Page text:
Many cultures have their own style of dumpling. There is the Jewish Kreplach, the Italian Ravioli, the Polish Pierogi, the Korean Mandu and the Japanese Gyoza…just to name a few. These bite-sized delicacies are perfectly proportioned mixes of meat, vegetables and dough — boiled, fried or steamed. Some of the earliest writing about dumplings dates back 1400 years to northern China.
This popular dish was later introduced in Korea and Japan virtually unchanged. In fact, the names mandoo and gyoza are both phonic translations from the Chinese language. Cultures in southern Asia also picked up on this traditional dish, adding rice flour to create more translucent dumplings.
Northern Asian dumplings differ from their Western cousins both in their fillings and their dough. The filling is prepared using a technique called Shang-Jian where the protein-rich ingredients are beaten with herbal juices. This helps to infuse the filling with moisture and fragrance, and provides a pleasant texture. The dough is made of water and flour, with no eggs or butter. Without the aid of eggs, several stages of kneading are required to create a full-bodied dough. A more complicated process of dough preparation, called Tang-Mian, involves adding boiling water. This results in a subtle sweetness and a softer texture — ideal for searing or steaming. You might wonder why we don’t call the seared dumplings “fried.” Searing takes significantly less fat and relies mostly on the cooking power of steam.
Dumplings of the World
Below are a flavour of other types of dumplings from around the globe:
European Dumplings: Georgia – Khinkali
Khinkali is a very popular Georgian dumpling – a national dish – made of twisted knobs of dough, stuffed with meat and spices. The original recipe consisted of only minced meat (lamb or beef and pork mixed), onions, chilli pepper, salt and cumin. However the modern recipe of Georgian urban areas add herbs such as parsley and/or coriander.
European Dumplings: Italy – Ravioli
The Italian Ravioli has become a favourite of the British. It can be packed with anything from meat to cheese to vegetables, or a combination of any or all. If you want to taste the true ravioli, don’t buy the canned or bagged varieties that you can find across many of the supermarkets. Find a good Italian restaurant or take a weekend trip to Italy!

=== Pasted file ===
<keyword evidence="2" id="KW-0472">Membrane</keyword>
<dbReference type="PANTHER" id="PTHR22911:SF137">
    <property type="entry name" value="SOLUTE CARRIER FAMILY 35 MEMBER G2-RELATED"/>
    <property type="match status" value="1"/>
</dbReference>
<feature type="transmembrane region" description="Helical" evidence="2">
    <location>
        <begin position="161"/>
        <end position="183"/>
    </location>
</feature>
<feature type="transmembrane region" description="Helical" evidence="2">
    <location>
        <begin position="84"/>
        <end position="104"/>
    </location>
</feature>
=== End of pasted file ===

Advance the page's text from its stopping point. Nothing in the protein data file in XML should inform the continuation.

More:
European Dumplings: Poland – Pierogi
Originating in Central and Eastern Europe, pierogi are most commonly thought of as Polish.
These dumplings can be filled with anything but are traditionally stuffed with potato, minced meat, cheese, fruit or cabbage. They’re usually boiled but can then be pan-fried in butter with onions. This finishing flourish is the selling point of the dish, adding another layer of flavour in the pan.
European Dumplings: Slovakia – Bryndzové Halušky
A national dish in Slovakia, bryndzové halušky is a dish of potato dumplings served with bryndza, a Slovakian sheep cheese, and sprinkled with bacon or pork fat. The combination of cheese and bacon makes this a national dish almost everyone can agree on.
European Dumplings: Germany – Kartoffelknoedel
Found across Germany, kartoffelknoedel, or potato dumplings, usually accompany meat dishes. The Bavarian variant combines both raw and cooked potato, stuffed with a crouton or bread filling. Not the star player on the dinner plate, they nevertheless play a crucial supporting role.
Asia Dumplings: India – Samosa
Usually triangular in shape, samosa are a deep-fried snack popular in South Asia and Southeast Asia. They may be filled with a variety of stuffing, including potato, onions, peas, lentils and ground lamb. With the rise in popularity of Indian cuisine on the UK high street, the samosa has become a feature and favourite of the British palate.
Asia Dumplings: Japan – Gyoza
Gyoza are dumplings filled with ground meat and vegetables and wrapped in a thin dough. Also known as pot stickers, gyoza originated from the Chinese Jiaozi, but have become a very popular dish in Japan. The typical gyoza filling consists of ground pork, nira chives, green onion, cabbage, ginger, garlic, soy sauce and sesame oil. With the rise of dumplings as a snack, starter or main meal, some creative gyoza shops have also come up with a range of other fillings.
Asia Dumplings: Korean – Mandu
Mandu, the Korean take on dumplings, are traditionally made with a beef or pork filling, but chicken and vegetarian dumplings are also popular. Versatile and delicious, Mandu can be boiled, steamed, deep fried, pan-fried or added to soup. They are substantial enough for a main dish, but are also good as snack dishes or a mess-free lunch.
Asia Dumplings: Nepal – Momo
Momo’s are one of the most popular dishes in Nepal. They are bite-size dumplings made with a spoonful of stuffing wrapped in dough. The filling of meat or vegetables becomes succulent as it produces an intensively flavoured broth sealed inside the wrappers. Momo’s can be cooked in a variety of ways – steamed (the most popular), fried, and cooked in soup.